This will not be a diatribe on my core values, a schpeal on how I find some
restorative beauty in the season’s changing leaves, or even a modest proposal for world peace. Some may consider it insignificant, simply and naively just food, but I joyfully disagree; this grub has a place in my heart. I believe in the yearly splendor of my mother’s Jewish chicken, the way the flavors coalesce on the palate. Hands down, I have faith that, one day, it will appear on the laminated menu of some cramped, family-run deli in New York or Philly.
I believe that chicken relies on the way you dress it up. I like to think of it as a blank canvas. Potential and ability to transform. But unlike the artist’s often unarticulated technique, there is technique behind Mom’s savory dish. It is no ordinary chipper chicken, dry as a dessert and tasteless as a bran muffin.
The recipe originated in Bubby Ann’s kitchen. She arrived here from Austria. The recipe has climbed three generations of people, through the crinkled hands of hard-workers—moms. It has brought family together to celebrate, rejoice, and honor many a Hannukah. The boldness of the dish’s name matches the tenacity Ann had to move her existence to the United States, to leave a war-torn nation behind and pick up a new identity. Through Ellis Island, mom recounts. Through Ellis Island. The wooden docks to a new world.
Jewish chicken requires perfect alignment of the stars—almost. Mom and I carefully yank out the recipe card from archives, barely able to decipher the oily, spotted paper and cursive letters. Once a year, always the second night of Hanukkah, we do this. I believe that beauty lies in this simple togetherness. There is comfort in rituals, a certain inexplicable knowing. We traverse Friday Los Angeles traffic in search of our ingredients at the farmer’s market: paprika, white onions, garlic, Nya fat, and, of course, chicken. We peruse the vendors’ stalls and look for perfection in each onion, a glow of ripening. The ingredients are simple, but the past is rich. Flavors in the mouth have the ability to stimulate memory and salivary glands. The flavors exist even though someone may not. I believe in these flavors. These wonderful juices of life.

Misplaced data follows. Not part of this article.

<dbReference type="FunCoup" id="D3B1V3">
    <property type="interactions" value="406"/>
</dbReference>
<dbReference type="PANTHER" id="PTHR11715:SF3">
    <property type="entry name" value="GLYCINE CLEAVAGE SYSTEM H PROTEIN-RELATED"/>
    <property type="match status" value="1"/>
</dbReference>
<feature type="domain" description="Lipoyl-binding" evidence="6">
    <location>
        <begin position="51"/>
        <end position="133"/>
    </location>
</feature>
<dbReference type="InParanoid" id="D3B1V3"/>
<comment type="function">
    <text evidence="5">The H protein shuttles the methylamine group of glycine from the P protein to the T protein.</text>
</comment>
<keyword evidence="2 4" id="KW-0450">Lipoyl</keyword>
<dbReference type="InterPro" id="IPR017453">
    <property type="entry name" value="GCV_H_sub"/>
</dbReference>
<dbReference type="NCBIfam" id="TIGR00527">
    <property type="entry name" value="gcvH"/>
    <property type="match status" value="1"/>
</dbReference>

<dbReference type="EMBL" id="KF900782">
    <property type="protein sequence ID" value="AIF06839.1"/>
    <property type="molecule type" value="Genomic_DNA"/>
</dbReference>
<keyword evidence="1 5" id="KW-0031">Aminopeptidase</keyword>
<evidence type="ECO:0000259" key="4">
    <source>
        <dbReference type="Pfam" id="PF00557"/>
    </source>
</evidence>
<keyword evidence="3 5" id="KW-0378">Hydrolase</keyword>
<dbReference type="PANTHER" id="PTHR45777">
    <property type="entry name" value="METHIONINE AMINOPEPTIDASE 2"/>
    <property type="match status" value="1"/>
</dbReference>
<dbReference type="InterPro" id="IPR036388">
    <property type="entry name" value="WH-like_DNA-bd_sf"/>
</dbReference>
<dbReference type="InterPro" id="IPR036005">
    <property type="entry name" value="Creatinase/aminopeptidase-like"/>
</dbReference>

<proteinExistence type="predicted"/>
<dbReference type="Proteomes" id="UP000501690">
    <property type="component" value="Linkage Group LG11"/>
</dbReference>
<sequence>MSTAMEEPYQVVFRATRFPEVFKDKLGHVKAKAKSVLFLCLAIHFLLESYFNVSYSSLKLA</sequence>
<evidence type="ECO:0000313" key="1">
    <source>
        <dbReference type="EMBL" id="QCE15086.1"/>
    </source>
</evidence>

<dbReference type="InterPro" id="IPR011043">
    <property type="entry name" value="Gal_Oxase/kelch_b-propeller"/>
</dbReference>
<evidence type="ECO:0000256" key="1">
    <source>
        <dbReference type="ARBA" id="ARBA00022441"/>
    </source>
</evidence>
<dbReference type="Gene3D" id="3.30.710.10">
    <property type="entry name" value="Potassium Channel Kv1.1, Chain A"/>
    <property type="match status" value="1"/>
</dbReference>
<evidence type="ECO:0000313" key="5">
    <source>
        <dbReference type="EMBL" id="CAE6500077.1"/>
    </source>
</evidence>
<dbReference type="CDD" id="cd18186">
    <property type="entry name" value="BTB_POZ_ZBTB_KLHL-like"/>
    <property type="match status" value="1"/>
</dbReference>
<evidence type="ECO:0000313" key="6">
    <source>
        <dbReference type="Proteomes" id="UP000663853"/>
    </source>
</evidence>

I believe that Jewish chicken must be eaten in the company of a crisp potato latke and pulpy apricot date compote. And it’s okay if these all get mixed up on the plate; it’s better this way when all the juices blend. The braided candle, that which links past, existence, and future, must be lit. I mutter a prayer. Essen, mom says. Eat. So dinner begins. It’s silent first, but then conversation picks up at high speed. My belief is grounded here; this glorious food drives the night. Heritage alive and bellies satisfied.
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